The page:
We shouldn’t forget some decisions taken by the American institutions in the 20’s of the last century that provoked some issues in the agriculture of Puerto Rico. And there is a big problem with the price of the energy that causes a lack of competitiveness of such an economy.
WHAT ARE THE CONSEQUENCES OF THE CRISIS?
The first consequence of that deep and prolonged recession that began so many years ago is that Puerto Rico, its administration, is now in a severe debt crisis. Even more, right now there are many problems in order to determinate the law to the restructuration of the debt and it should be a huge liability of for the Government in case of failure of payments.
But the crisis is not only in the Public Sector. The huge consequences of the crisis in the private sector were two, one economic and the other social:
The first one is that the salaries were frozen. Right now the gap with the United States is growing day by day.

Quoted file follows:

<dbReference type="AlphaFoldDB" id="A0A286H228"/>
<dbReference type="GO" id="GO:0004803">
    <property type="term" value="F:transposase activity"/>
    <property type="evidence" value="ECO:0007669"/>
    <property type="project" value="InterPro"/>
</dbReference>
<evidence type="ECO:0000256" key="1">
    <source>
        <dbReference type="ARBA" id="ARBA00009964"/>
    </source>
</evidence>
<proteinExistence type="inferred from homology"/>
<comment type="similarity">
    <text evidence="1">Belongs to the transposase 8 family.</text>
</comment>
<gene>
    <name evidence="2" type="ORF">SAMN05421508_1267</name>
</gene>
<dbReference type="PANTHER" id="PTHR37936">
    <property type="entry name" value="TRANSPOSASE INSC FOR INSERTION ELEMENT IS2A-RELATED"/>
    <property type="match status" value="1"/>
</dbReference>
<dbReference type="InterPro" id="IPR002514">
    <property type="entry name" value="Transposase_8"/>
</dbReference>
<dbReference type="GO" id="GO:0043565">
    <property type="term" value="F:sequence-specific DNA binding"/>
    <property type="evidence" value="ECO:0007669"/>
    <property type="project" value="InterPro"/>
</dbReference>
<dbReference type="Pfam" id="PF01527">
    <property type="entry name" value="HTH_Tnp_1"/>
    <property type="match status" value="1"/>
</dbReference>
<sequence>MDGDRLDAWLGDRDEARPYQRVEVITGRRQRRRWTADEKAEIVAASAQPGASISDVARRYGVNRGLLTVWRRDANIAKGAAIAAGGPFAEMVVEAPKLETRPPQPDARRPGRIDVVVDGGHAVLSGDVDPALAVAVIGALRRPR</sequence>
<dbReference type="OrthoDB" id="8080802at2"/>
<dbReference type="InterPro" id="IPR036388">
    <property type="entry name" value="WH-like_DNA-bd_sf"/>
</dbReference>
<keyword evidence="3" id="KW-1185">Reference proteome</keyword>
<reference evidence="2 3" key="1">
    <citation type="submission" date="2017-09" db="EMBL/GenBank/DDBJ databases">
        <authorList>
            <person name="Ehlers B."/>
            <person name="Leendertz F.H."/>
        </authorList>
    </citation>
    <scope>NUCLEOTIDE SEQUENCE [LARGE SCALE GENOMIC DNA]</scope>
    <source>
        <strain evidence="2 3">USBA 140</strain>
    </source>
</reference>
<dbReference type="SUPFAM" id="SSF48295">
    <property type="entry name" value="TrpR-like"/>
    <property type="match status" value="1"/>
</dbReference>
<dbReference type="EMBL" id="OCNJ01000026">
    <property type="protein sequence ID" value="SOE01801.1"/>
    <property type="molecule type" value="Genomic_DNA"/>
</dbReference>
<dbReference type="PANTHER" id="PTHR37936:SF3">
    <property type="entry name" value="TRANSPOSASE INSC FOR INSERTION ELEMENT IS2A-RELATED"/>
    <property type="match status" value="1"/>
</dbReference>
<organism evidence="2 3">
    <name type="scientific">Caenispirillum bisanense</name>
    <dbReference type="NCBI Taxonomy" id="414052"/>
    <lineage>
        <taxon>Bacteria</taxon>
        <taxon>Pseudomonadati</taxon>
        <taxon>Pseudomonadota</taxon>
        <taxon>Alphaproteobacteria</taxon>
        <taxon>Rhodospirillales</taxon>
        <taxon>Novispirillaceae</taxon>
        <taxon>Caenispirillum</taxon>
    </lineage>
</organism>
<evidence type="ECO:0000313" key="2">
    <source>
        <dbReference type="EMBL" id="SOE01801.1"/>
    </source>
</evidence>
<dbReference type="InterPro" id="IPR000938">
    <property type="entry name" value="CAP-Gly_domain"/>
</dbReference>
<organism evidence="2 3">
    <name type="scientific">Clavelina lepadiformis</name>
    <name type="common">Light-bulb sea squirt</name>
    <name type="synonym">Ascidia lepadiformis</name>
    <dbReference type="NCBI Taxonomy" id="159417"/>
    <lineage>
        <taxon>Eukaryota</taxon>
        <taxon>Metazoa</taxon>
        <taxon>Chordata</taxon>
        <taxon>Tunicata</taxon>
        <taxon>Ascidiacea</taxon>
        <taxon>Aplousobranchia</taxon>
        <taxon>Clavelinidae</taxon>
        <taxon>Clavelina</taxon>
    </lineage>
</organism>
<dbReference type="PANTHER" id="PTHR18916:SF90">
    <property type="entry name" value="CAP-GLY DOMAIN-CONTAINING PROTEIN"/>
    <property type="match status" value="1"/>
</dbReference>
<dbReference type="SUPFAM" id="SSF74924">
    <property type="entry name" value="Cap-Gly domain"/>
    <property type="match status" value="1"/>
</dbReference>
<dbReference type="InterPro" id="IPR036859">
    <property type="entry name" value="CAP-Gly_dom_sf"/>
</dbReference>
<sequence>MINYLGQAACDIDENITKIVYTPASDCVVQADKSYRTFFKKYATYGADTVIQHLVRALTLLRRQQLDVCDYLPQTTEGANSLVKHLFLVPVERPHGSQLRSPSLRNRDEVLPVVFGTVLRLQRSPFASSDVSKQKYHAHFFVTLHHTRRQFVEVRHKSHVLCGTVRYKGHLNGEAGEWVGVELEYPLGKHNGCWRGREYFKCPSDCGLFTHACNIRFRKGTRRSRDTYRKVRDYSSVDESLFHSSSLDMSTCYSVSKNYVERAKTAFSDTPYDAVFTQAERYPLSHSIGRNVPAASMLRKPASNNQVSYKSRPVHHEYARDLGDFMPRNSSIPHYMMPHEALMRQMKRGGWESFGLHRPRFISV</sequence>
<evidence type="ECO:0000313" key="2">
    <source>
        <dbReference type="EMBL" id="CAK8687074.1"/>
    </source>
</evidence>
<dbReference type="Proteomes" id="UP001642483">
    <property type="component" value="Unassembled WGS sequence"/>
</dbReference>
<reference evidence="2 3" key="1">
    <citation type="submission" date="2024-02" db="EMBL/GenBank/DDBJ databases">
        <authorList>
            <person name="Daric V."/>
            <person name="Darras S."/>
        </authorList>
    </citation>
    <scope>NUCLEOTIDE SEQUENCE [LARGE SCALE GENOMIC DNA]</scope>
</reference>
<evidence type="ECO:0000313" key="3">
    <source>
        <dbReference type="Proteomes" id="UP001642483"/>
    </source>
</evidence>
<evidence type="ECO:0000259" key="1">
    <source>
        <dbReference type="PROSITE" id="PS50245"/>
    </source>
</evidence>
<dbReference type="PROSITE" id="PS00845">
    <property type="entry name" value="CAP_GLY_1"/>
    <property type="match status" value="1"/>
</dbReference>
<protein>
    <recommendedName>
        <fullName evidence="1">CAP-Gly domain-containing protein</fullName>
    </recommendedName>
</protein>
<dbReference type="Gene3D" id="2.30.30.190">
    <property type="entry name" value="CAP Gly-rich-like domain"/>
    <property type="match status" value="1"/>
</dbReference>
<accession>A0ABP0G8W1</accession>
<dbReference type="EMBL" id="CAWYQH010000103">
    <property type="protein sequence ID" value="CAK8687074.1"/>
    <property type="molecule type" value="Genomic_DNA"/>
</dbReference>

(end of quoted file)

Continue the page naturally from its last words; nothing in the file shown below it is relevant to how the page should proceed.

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The social consequence of the crisis is the population decline in Puerto Rico. Between 2006 and 2015 300.000 people left the island, mainly to the United States. That means about 10% of the population in 2006. Even more, it is a good educated workforce that left the island in the last 15 years.
Regarding to the population, there were two other effects for being considered. Its ageing has a strong impact on the economy and on public finances and the stability of the public finances. The second one is the low birth rate because of the lack of future prospects, the worst conditions in public health and public education. It is the first time in its history that the average age in Puerto Rico is higher than in the United States.